Is “Let your conscience be your guide” good advice?

JP: Worthwhile read from Albert Mohler, Jr.

Modernity, Madness, and Morals


Why do you do what is right, rather than what is wrong? That is hardly a new question. It troubled the minds of the ancients. Some felt that humans are naturally drawn to virtue, but they were hard-pressed to explain why some individuals seemed to resist this impulse. Others argued that society had to make a firm impression upon the young, inculcating a desire for virtue and character that was more external than internal.

Fast forward and the Victorians in Britain were convinced that a lack of virtue could be traced to either heredity or deprivation. Assuming the British middle class as normative, the Victorians offered the advice famously advocated by Jiminy Cricket to Pinocchio — “Let your conscience be your guide.”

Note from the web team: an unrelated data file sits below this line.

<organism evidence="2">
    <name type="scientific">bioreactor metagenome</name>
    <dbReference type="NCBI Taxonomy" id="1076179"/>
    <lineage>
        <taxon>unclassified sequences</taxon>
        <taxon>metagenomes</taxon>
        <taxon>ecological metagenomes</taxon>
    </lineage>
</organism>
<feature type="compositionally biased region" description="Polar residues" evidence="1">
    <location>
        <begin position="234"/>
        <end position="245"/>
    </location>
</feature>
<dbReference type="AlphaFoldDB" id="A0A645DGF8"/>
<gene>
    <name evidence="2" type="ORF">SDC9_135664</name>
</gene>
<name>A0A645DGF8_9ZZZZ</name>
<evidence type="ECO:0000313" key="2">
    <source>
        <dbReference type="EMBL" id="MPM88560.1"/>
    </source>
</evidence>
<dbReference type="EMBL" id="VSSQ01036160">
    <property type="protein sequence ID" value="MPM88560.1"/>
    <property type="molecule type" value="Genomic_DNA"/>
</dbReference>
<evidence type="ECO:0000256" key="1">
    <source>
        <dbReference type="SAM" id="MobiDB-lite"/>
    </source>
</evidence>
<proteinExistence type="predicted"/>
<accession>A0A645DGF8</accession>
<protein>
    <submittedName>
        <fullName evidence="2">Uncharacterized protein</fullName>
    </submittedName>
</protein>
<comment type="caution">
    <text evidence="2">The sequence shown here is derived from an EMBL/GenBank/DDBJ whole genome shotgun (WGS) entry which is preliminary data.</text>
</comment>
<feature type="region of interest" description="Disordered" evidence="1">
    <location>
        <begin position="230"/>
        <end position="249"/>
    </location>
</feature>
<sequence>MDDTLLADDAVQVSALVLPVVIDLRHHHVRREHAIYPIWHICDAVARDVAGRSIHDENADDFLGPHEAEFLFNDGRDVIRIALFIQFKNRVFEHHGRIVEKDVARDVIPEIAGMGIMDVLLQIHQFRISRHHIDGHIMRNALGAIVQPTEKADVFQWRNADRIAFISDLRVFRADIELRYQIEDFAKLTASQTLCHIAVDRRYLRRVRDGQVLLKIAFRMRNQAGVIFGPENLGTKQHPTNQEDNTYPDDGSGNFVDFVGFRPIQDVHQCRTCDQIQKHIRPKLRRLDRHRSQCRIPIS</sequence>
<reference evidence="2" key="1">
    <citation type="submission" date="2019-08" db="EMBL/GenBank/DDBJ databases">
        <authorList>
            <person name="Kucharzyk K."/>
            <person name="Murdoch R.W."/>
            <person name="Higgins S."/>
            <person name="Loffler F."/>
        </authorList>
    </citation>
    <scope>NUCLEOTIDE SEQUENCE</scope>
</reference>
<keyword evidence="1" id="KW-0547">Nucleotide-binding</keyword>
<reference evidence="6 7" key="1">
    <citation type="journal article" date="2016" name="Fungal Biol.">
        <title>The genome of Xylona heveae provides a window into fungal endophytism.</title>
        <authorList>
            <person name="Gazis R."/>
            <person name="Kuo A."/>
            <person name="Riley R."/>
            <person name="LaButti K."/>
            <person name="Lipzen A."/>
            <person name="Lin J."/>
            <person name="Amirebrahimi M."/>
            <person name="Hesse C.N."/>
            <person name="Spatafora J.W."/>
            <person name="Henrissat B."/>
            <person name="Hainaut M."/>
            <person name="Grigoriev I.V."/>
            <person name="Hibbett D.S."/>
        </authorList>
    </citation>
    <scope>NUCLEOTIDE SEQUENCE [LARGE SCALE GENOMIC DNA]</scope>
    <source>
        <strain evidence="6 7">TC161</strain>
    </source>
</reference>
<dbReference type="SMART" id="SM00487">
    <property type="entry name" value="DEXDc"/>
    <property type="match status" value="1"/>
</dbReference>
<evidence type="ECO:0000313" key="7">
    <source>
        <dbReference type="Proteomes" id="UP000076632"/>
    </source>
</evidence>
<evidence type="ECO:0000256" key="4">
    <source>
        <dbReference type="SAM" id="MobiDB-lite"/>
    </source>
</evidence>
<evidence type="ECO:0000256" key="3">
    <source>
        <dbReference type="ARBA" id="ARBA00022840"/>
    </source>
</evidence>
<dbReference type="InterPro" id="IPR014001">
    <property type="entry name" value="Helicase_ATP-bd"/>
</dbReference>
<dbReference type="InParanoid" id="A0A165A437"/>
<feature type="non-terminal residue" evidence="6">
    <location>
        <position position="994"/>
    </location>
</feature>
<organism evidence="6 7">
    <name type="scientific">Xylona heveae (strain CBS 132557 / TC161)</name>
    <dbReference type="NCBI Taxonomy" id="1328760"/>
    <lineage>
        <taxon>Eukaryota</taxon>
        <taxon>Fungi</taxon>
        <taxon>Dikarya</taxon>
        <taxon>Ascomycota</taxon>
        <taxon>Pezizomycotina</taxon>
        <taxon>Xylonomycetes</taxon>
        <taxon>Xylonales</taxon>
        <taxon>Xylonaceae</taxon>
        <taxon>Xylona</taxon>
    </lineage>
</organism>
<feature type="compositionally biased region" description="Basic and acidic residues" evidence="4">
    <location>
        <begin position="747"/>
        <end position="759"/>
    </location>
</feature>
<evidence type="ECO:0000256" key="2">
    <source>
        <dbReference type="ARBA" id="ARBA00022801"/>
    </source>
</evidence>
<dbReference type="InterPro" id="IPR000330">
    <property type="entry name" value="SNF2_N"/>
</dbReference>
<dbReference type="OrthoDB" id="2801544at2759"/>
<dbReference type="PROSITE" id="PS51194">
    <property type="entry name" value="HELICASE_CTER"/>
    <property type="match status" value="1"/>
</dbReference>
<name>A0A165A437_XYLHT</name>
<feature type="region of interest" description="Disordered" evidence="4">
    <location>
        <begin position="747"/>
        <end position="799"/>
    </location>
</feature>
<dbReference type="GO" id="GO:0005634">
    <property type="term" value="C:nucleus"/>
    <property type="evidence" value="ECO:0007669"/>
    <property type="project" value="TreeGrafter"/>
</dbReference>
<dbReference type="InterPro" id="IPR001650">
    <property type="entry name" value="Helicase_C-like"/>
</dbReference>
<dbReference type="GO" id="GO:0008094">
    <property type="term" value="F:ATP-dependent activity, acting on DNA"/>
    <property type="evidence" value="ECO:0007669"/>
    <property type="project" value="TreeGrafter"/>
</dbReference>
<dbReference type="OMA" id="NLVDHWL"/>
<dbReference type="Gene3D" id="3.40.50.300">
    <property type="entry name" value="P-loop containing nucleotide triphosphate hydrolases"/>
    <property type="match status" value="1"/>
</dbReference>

Experience indicates, consistent with what the Bible teaches, that this advice has limited value. The conscience is a human capacity for sure, part of the moral sense that testifies of the imago Dei, but it is just as deformed by the Fall as any other capacity. Conscience alone explains nothing. Many of the most heinous acts in human history have been done by individuals with a clear conscience. The conscience can lie, rationalize, and deceive.


  • Jeremiah 17:9, “The heart is deceitful above all things, And desperately wicked; Who can know it?
  • Romans 3:10-12, “There is none righteous, no, not one; There is none who understands; There is none who seeks after God. They have all turned aside; They have together become unprofitable; There is none who does good, no, not one.”